Sunday, August 20, 2006

Every time a social activist cries, an angel dies

The sorriest casualty of modern social activism is the wholesale numbing of the noble sentiments of compassion and charity that used to attend to the misfortunes of the down-and-out. Every time the sick, the homeless, the unemployed immigrant, the single mother and every other trademarked victim of tax-funded social agencies with decorated offices, junketing budgets and public relations managers is trotted out in the media as a hostage for more government funding and regulation, I am less inclined to negotiate for their release. And I doubt that I'm alone. It's not compassion fatigue, it's political fatigue, and it's too bad… I still drop coins into the palms of those whose faces I can see unmediated by mass advocacy campaigns, but as plastic manufactured tokens and the necessary accoutrements of politically-oriented movements and institutions I am indifferent.

The wholesale funding of charity through taxes has found more than willing accomplices among formerly charitable agencies in this country because contemporary funding depends less on the merits of their causes and more on the shrillness of their political advertisements, the professionality of their political legerdemain and the accommodation of sympathetically sensationalistic media. In sacrificing voluntary action for an incestuous interdependency of money/cutbacks for political support/opprobrium between governments and agencies, they become nothing more nor less than yet another unaudited political machine for electioneering extortion, as discreditable and removed from the sphere of average citizens' involvement than the rest.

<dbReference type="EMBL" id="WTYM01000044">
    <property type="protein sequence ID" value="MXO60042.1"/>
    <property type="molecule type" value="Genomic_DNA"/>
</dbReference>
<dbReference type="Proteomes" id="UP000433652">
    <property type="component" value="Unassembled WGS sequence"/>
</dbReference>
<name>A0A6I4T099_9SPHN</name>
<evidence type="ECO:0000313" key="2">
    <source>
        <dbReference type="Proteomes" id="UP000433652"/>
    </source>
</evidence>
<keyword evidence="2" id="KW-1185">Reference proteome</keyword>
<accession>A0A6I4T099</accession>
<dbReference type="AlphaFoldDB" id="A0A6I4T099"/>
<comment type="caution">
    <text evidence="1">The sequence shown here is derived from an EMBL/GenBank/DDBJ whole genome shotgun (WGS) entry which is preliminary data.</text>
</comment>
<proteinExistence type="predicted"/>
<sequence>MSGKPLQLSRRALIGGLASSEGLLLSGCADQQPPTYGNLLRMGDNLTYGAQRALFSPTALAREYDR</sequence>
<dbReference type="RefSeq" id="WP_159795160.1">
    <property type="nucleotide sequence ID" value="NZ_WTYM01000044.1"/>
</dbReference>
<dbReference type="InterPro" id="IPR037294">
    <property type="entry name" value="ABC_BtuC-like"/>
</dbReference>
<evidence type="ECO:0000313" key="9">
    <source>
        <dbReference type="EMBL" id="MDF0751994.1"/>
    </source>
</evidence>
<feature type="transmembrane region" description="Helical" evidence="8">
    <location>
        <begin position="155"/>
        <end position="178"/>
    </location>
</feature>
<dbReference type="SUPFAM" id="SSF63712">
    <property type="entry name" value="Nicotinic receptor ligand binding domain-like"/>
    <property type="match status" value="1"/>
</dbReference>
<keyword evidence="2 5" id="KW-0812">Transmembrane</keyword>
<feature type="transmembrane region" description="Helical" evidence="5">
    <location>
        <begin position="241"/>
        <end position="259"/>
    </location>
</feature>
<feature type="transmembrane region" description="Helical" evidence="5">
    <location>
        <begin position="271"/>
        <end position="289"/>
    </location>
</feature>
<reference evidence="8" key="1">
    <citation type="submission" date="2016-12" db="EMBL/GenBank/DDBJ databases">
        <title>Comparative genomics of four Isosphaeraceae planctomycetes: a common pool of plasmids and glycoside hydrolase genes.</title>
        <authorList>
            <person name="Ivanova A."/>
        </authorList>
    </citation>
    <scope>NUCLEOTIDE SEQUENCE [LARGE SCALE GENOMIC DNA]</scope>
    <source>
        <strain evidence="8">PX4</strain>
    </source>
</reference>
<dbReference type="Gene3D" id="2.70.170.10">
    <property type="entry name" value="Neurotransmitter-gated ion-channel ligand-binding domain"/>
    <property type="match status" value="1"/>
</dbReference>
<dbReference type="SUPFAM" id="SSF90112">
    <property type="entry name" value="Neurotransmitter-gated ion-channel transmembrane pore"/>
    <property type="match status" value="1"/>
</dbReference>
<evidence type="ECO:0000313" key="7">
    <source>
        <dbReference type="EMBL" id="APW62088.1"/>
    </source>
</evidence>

In two consecutive issues of this week's London Free Press, reporter Joe Belanger has obligingly and uncritically sponsored opposition politicians' and agencies' slamming of the federal Conservative government's alleged "reneging" of funding promised by the previous Liberal government for housing initiatives to help the homeless.

A London MP yesterday accused a federal minister of "reneging" on promised funding for local housing initiatives to help the homeless. New Democrat housing critic Irene Mathyssen also demanded Diane Finley, federal minister of human resources and social development, restore the funding "immediately."

"Minister Finley must reassure Canadians that this government will take care of its most vulnerable citizens by reversing the other massive cuts to programs across Ontario as well," the London-Fanshawe MP said. Finley and federal officials deny they cut an estimated $376,000 in funding to 11 agencies helping London's homeless.
As a Canadian, I would be much more reassured if Minister Finley and the Conservatives stopped patronizing these professional political agencies as though they were unloved stepchildren from a previous marriage whom the government is reluctant to disavow but who keep demanding support payments, and more as the charitably-inclined organizations they claim to be. Never minding of course that government manipulation of housing, rental and employment markets is responsible for the greatest part of homelessness in this country during the last quarter century, one doesn't really expect the general sort of economic understanding that would abstain from demanding more of the kind from government from the graduates of social sciences and humanities who eagerly settle for the non-productivity of professional activism. But if they really wanted us to believe their claims to benevolence and charity, would they stoop to this kind of hyperbolic extortion method?